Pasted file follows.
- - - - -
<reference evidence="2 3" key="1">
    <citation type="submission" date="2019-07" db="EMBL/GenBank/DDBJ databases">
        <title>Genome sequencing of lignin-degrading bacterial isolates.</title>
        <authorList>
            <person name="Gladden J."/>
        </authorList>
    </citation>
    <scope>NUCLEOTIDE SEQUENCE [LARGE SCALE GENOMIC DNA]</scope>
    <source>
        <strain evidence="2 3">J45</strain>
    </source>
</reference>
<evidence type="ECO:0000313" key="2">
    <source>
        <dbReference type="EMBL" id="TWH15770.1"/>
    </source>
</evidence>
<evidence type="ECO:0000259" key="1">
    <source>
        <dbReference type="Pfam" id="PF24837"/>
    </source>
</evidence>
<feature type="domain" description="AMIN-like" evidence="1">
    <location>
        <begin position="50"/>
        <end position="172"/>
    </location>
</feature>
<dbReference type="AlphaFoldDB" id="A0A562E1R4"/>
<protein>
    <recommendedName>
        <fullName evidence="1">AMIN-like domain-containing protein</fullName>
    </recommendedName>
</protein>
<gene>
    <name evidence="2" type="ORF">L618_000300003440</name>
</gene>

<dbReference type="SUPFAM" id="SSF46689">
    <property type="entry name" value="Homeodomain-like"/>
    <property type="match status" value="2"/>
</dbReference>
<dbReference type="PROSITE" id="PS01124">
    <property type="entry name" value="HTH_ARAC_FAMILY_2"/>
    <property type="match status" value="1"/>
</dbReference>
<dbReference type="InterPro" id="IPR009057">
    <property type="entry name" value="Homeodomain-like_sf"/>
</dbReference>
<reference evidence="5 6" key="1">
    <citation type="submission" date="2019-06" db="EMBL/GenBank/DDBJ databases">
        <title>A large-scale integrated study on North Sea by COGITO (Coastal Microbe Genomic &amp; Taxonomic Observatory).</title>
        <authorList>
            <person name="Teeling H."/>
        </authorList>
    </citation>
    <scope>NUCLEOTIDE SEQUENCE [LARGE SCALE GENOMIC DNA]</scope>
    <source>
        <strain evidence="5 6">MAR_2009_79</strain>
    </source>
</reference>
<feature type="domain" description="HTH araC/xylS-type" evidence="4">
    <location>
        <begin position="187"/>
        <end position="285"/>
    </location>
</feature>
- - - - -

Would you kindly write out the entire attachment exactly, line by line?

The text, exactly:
<reference evidence="2 3" key="1">
    <citation type="submission" date="2019-07" db="EMBL/GenBank/DDBJ databases">
        <title>Genome sequencing of lignin-degrading bacterial isolates.</title>
        <authorList>
            <person name="Gladden J."/>
        </authorList>
    </citation>
    <scope>NUCLEOTIDE SEQUENCE [LARGE SCALE GENOMIC DNA]</scope>
    <source>
        <strain evidence="2 3">J45</strain>
    </source>
</reference>
<evidence type="ECO:0000313" key="2">
    <source>
        <dbReference type="EMBL" id="TWH15770.1"/>
    </source>
</evidence>
<evidence type="ECO:0000259" key="1">
    <source>
        <dbReference type="Pfam" id="PF24837"/>
    </source>
</evidence>
<feature type="domain" description="AMIN-like" evidence="1">
    <location>
        <begin position="50"/>
        <end position="172"/>
    </location>
</feature>
<dbReference type="AlphaFoldDB" id="A0A562E1R4"/>
<protein>
    <recommendedName>
        <fullName evidence="1">AMIN-like domain-containing protein</fullName>
    </recommendedName>
</protein>
<gene>
    <name evidence="2" type="ORF">L618_000300003440</name>
</gene>

<dbReference type="SUPFAM" id="SSF46689">
    <property type="entry name" value="Homeodomain-like"/>
    <property type="match status" value="2"/>
</dbReference>
<dbReference type="PROSITE" id="PS01124">
    <property type="entry name" value="HTH_ARAC_FAMILY_2"/>
    <property type="match status" value="1"/>
</dbReference>
<dbReference type="InterPro" id="IPR009057">
    <property type="entry name" value="Homeodomain-like_sf"/>
</dbReference>
<reference evidence="5 6" key="1">
    <citation type="submission" date="2019-06" db="EMBL/GenBank/DDBJ databases">
        <title>A large-scale integrated study on North Sea by COGITO (Coastal Microbe Genomic &amp; Taxonomic Observatory).</title>
        <authorList>
            <person name="Teeling H."/>
        </authorList>
    </citation>
    <scope>NUCLEOTIDE SEQUENCE [LARGE SCALE GENOMIC DNA]</scope>
    <source>
        <strain evidence="5 6">MAR_2009_79</strain>
    </source>
</reference>
<feature type="domain" description="HTH araC/xylS-type" evidence="4">
    <location>
        <begin position="187"/>
        <end position="285"/>
    </location>
</feature>